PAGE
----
Cricket: Baffled by the numbers game

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The Independent Online
PRINCE CHARLES has been at pains to point out in his piece this week in the Spectator that he is "modern" but not modernist. The England and Wales Cricket Board, we had been led to believe, was going the whole hog and rushing recklessly into coloured clothes and the rest of the razzmatazz for these one-day internationals.

Coloured clothes for one-day cricket were introduced in 1977 by Kerry Packer for the one-day internationals played by breakaway World Series Cricket in Australia. The English authorities did not let themselves be rushed into this and have been chewing it over with some purpose for 20 years or so.

I approached Trent Bridge with a spring in my step but it was devastating to find a total absence of dancing girls and cheerleaders. It was compensation of a sort to see the Emirates logo - they are the sponsors - had been emblazoned on the grass at both ends of the ground in rich red and glowing white. This was a start.

The South African pyjamas were predictably green and gold with numbers on their back and on the top of their left thighs - this latter is a novel touch and perhaps it makes them look "sexy". The most interesting aspect of all this was the numbers themselves. Kallis was 3, Cullinan 4, Rindel 15, Elworthy 19 and Symcox 77.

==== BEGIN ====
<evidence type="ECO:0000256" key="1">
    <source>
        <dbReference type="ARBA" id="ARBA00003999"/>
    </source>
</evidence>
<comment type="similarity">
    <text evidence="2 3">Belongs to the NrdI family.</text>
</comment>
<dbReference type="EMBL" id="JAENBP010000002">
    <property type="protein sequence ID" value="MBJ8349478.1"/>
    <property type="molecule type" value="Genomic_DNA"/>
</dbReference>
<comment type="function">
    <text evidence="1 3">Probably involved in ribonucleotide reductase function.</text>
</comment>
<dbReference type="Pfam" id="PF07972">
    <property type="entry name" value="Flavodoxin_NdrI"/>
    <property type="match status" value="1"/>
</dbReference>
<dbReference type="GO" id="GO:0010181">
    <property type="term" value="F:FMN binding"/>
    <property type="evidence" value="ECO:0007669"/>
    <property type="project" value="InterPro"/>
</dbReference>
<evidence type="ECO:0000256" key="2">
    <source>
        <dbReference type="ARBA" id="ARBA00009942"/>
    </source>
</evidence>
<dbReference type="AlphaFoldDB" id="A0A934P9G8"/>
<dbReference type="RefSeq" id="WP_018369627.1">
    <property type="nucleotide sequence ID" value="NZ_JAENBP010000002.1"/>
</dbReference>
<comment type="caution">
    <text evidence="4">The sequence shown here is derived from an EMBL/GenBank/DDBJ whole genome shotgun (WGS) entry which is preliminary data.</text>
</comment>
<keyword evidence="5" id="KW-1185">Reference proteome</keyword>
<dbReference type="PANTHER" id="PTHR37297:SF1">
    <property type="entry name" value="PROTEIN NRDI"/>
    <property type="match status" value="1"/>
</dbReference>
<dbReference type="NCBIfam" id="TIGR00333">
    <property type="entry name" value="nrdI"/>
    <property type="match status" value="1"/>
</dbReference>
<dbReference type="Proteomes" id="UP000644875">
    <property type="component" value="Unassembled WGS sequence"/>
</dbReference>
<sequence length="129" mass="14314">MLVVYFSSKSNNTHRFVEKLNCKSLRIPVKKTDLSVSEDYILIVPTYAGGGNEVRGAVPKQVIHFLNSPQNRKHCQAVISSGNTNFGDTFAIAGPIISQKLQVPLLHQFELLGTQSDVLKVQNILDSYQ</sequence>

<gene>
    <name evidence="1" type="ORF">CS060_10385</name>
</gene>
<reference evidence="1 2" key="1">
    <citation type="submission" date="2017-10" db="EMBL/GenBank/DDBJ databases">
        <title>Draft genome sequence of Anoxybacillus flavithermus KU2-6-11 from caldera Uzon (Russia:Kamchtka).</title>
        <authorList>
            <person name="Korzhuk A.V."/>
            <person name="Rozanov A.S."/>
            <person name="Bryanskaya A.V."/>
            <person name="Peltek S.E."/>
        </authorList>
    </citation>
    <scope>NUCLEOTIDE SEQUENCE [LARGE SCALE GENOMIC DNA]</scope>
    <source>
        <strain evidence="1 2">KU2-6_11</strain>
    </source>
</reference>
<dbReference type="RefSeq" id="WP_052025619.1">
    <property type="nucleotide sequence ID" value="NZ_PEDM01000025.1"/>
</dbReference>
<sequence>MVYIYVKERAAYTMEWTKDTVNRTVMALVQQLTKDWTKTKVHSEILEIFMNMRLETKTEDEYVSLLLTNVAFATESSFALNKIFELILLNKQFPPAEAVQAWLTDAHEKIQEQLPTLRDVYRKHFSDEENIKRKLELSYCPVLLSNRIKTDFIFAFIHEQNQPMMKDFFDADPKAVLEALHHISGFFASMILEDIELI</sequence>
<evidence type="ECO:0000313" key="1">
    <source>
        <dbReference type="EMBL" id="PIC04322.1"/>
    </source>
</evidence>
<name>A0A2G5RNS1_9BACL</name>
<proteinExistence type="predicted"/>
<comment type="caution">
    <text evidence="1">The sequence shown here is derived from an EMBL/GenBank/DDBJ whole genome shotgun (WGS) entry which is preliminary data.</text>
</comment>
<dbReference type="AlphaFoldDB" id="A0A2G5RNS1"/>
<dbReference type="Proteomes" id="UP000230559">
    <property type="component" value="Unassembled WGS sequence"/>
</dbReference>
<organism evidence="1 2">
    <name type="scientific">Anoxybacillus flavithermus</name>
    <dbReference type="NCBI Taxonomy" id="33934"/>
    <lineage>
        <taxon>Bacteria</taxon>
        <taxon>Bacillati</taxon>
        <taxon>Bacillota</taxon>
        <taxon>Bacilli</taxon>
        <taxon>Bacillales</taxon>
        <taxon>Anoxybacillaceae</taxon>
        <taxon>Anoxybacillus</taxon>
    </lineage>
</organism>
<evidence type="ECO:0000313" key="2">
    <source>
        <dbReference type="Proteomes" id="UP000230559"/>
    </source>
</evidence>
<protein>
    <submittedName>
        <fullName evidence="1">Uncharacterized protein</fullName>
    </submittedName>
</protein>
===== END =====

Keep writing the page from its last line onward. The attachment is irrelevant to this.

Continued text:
This was all fine and dandy but it would have been nice to have been given a crib sheet which told me and the spectators too, the name that lurked inside numbers 77 or 15 or 8, 2 and 1, come to that.

The scorecard made the confusion worse. Kallis was 6, Cullinan 3, Rindel 2, Elworthy 14 and Symcox 13. The South Africans also had their names on their backs, but cleverly the print had been too small to read.

I spent much of the day trying to find the elusive clue which would have led to the unravelling of the ECB's secret code. Alas, I was unable to break it and so I turned my attention instead to the Sri Lankans in their fetching blue pyjamas, and was somewhat startled to find that their backs were completely numberless.

But all was not lost, the names were written large across their shoulders in rather bigger print than the South African names.

I thought I had won until I discovered that the name on their backs was not the name on the scorecard but their given or first names. Surely the ECB had not suddenly acquired an over-developed sense of humour?

Maybe it has just gone mad or, just possibly, I suppose, it might be me.

I also hugely enjoyed the hectic opening stand of 85 between Sanath (Jayasuriya) and Romesh (Kaluwitharane) particularly when they were facing the bowling of 15 and 19.

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